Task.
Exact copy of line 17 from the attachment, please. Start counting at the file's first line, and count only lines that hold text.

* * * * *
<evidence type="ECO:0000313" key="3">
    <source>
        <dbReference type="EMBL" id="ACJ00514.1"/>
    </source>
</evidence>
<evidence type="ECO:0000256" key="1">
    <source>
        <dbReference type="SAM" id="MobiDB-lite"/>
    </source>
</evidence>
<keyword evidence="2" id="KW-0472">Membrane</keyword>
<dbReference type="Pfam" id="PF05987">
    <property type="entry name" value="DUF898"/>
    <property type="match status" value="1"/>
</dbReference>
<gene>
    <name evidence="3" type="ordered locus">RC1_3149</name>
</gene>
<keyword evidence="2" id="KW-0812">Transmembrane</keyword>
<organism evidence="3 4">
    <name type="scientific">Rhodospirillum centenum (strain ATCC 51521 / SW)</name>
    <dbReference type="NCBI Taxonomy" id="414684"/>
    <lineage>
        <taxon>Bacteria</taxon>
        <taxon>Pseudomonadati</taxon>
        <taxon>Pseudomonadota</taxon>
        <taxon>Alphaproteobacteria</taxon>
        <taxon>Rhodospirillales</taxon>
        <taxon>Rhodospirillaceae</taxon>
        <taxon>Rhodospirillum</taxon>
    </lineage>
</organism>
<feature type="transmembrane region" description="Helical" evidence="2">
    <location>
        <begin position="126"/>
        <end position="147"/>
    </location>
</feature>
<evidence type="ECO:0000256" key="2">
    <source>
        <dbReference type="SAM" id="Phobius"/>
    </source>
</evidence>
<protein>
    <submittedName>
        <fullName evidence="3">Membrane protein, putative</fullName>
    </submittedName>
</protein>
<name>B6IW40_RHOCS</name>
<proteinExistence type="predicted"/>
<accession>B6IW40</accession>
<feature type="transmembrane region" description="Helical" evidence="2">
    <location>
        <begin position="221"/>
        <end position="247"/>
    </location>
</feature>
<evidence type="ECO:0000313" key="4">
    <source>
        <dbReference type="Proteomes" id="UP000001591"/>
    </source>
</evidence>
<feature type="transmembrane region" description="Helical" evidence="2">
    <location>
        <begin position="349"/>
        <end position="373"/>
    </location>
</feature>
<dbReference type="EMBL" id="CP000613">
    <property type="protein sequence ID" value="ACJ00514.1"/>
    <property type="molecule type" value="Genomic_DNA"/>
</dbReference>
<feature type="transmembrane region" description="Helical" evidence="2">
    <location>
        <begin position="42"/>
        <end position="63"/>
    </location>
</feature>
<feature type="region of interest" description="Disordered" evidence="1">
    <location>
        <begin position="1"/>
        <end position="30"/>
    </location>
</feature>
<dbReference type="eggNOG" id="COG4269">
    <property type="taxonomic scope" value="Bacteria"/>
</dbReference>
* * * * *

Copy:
    <name evidence="3" type="ordered locus">RC1_3149</name>